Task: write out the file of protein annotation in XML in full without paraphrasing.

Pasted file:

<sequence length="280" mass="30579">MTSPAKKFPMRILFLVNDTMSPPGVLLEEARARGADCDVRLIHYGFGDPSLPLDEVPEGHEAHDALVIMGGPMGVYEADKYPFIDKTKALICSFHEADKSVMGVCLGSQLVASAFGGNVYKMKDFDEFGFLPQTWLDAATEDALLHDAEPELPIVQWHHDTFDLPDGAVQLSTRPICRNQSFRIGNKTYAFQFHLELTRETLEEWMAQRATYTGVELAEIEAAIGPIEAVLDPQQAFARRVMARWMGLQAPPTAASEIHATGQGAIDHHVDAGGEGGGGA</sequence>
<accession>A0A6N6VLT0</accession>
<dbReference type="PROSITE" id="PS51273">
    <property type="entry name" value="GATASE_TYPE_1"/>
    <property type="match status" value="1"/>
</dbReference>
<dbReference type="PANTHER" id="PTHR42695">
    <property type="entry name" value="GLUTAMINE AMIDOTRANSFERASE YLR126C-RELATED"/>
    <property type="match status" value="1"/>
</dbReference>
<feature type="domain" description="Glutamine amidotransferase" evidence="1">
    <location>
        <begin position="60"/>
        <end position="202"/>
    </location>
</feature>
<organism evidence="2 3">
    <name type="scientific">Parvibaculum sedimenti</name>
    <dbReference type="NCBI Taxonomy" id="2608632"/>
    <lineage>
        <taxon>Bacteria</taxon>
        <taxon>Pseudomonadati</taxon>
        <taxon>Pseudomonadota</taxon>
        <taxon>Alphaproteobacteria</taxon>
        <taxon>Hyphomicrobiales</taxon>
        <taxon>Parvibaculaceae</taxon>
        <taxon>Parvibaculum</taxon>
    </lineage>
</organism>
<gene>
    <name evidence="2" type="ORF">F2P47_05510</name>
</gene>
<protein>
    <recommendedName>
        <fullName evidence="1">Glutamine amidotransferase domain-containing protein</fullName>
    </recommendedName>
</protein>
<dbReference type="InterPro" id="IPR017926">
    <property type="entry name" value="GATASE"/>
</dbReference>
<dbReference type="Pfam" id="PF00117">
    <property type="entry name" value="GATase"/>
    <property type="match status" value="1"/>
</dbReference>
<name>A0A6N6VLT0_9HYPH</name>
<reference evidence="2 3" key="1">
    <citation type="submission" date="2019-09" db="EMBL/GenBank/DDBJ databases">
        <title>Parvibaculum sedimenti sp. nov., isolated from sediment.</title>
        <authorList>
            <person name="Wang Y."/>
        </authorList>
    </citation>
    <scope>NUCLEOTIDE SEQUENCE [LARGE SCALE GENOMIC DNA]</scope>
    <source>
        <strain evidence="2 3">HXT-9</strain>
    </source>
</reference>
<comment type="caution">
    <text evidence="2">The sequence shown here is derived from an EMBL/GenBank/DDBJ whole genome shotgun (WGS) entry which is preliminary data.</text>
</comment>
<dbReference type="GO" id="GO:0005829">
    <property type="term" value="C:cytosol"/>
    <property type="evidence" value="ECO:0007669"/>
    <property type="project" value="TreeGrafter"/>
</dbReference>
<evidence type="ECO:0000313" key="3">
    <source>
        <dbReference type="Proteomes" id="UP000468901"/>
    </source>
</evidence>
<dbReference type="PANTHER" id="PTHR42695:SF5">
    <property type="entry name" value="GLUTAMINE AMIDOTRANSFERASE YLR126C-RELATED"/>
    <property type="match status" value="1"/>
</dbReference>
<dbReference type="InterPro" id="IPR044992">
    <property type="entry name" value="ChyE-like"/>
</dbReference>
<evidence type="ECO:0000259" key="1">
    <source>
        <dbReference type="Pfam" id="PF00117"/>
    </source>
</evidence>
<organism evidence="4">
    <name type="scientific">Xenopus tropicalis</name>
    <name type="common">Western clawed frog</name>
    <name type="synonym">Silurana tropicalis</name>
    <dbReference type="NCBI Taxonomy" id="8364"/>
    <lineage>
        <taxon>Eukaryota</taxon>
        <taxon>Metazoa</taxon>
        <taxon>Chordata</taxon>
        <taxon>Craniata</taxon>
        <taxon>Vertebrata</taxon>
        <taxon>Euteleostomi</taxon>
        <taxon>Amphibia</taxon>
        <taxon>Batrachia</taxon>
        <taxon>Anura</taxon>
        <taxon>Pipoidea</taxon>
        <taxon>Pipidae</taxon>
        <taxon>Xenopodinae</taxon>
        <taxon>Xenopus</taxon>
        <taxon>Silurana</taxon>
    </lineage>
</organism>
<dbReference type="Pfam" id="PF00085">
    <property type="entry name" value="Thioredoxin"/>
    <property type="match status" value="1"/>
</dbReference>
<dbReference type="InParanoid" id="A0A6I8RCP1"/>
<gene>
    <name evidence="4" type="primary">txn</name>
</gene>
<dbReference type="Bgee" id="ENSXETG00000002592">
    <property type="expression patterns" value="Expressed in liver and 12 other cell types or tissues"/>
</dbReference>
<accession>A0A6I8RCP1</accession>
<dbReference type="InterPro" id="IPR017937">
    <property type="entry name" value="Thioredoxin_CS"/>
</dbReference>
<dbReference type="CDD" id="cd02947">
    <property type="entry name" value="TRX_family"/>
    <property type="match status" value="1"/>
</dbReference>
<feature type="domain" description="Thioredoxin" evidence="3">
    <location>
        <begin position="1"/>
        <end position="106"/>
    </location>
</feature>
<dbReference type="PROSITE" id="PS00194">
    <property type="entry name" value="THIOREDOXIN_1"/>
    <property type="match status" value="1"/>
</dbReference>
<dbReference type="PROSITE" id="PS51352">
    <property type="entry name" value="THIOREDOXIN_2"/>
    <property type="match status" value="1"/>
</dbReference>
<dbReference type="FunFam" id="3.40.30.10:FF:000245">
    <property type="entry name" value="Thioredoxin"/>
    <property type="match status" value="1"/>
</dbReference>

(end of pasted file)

<sequence length="280" mass="30579">MTSPAKKFPMRILFLVNDTMSPPGVLLEEARARGADCDVRLIHYGFGDPSLPLDEVPEGHEAHDALVIMGGPMGVYEADKYPFIDKTKALICSFHEADKSVMGVCLGSQLVASAFGGNVYKMKDFDEFGFLPQTWLDAATEDALLHDAEPELPIVQWHHDTFDLPDGAVQLSTRPICRNQSFRIGNKTYAFQFHLELTRETLEEWMAQRATYTGVELAEIEAAIGPIEAVLDPQQAFARRVMARWMGLQAPPTAASEIHATGQGAIDHHVDAGGEGGGGA</sequence>
<accession>A0A6N6VLT0</accession>
<dbReference type="PROSITE" id="PS51273">
    <property type="entry name" value="GATASE_TYPE_1"/>
    <property type="match status" value="1"/>
</dbReference>
<dbReference type="PANTHER" id="PTHR42695">
    <property type="entry name" value="GLUTAMINE AMIDOTRANSFERASE YLR126C-RELATED"/>
    <property type="match status" value="1"/>
</dbReference>
<feature type="domain" description="Glutamine amidotransferase" evidence="1">
    <location>
        <begin position="60"/>
        <end position="202"/>
    </location>
</feature>
<organism evidence="2 3">
    <name type="scientific">Parvibaculum sedimenti</name>
    <dbReference type="NCBI Taxonomy" id="2608632"/>
    <lineage>
        <taxon>Bacteria</taxon>
        <taxon>Pseudomonadati</taxon>
        <taxon>Pseudomonadota</taxon>
        <taxon>Alphaproteobacteria</taxon>
        <taxon>Hyphomicrobiales</taxon>
        <taxon>Parvibaculaceae</taxon>
        <taxon>Parvibaculum</taxon>
    </lineage>
</organism>
<gene>
    <name evidence="2" type="ORF">F2P47_05510</name>
</gene>
<protein>
    <recommendedName>
        <fullName evidence="1">Glutamine amidotransferase domain-containing protein</fullName>
    </recommendedName>
</protein>
<dbReference type="InterPro" id="IPR017926">
    <property type="entry name" value="GATASE"/>
</dbReference>
<dbReference type="Pfam" id="PF00117">
    <property type="entry name" value="GATase"/>
    <property type="match status" value="1"/>
</dbReference>
<name>A0A6N6VLT0_9HYPH</name>
<reference evidence="2 3" key="1">
    <citation type="submission" date="2019-09" db="EMBL/GenBank/DDBJ databases">
        <title>Parvibaculum sedimenti sp. nov., isolated from sediment.</title>
        <authorList>
            <person name="Wang Y."/>
        </authorList>
    </citation>
    <scope>NUCLEOTIDE SEQUENCE [LARGE SCALE GENOMIC DNA]</scope>
    <source>
        <strain evidence="2 3">HXT-9</strain>
    </source>
</reference>
<comment type="caution">
    <text evidence="2">The sequence shown here is derived from an EMBL/GenBank/DDBJ whole genome shotgun (WGS) entry which is preliminary data.</text>
</comment>
<dbReference type="GO" id="GO:0005829">
    <property type="term" value="C:cytosol"/>
    <property type="evidence" value="ECO:0007669"/>
    <property type="project" value="TreeGrafter"/>
</dbReference>
<evidence type="ECO:0000313" key="3">
    <source>
        <dbReference type="Proteomes" id="UP000468901"/>
    </source>
</evidence>
<dbReference type="PANTHER" id="PTHR42695:SF5">
    <property type="entry name" value="GLUTAMINE AMIDOTRANSFERASE YLR126C-RELATED"/>
    <property type="match status" value="1"/>
</dbReference>
<dbReference type="InterPro" id="IPR044992">
    <property type="entry name" value="ChyE-like"/>
</dbReference>
<evidence type="ECO:0000259" key="1">
    <source>
        <dbReference type="Pfam" id="PF00117"/>
    </source>
</evidence>
<organism evidence="4">
    <name type="scientific">Xenopus tropicalis</name>
    <name type="common">Western clawed frog</name>
    <name type="synonym">Silurana tropicalis</name>
    <dbReference type="NCBI Taxonomy" id="8364"/>
    <lineage>
        <taxon>Eukaryota</taxon>
        <taxon>Metazoa</taxon>
        <taxon>Chordata</taxon>
        <taxon>Craniata</taxon>
        <taxon>Vertebrata</taxon>
        <taxon>Euteleostomi</taxon>
        <taxon>Amphibia</taxon>
        <taxon>Batrachia</taxon>
        <taxon>Anura</taxon>
        <taxon>Pipoidea</taxon>
        <taxon>Pipidae</taxon>
        <taxon>Xenopodinae</taxon>
        <taxon>Xenopus</taxon>
        <taxon>Silurana</taxon>
    </lineage>
</organism>
<dbReference type="Pfam" id="PF00085">
    <property type="entry name" value="Thioredoxin"/>
    <property type="match status" value="1"/>
</dbReference>
<dbReference type="InParanoid" id="A0A6I8RCP1"/>
<gene>
    <name evidence="4" type="primary">txn</name>
</gene>
<dbReference type="Bgee" id="ENSXETG00000002592">
    <property type="expression patterns" value="Expressed in liver and 12 other cell types or tissues"/>
</dbReference>
<accession>A0A6I8RCP1</accession>
<dbReference type="InterPro" id="IPR017937">
    <property type="entry name" value="Thioredoxin_CS"/>
</dbReference>
<dbReference type="CDD" id="cd02947">
    <property type="entry name" value="TRX_family"/>
    <property type="match status" value="1"/>
</dbReference>
<feature type="domain" description="Thioredoxin" evidence="3">
    <location>
        <begin position="1"/>
        <end position="106"/>
    </location>
</feature>
<dbReference type="PROSITE" id="PS00194">
    <property type="entry name" value="THIOREDOXIN_1"/>
    <property type="match status" value="1"/>
</dbReference>
<dbReference type="PROSITE" id="PS51352">
    <property type="entry name" value="THIOREDOXIN_2"/>
    <property type="match status" value="1"/>
</dbReference>
<dbReference type="FunFam" id="3.40.30.10:FF:000245">
    <property type="entry name" value="Thioredoxin"/>
    <property type="match status" value="1"/>
</dbReference>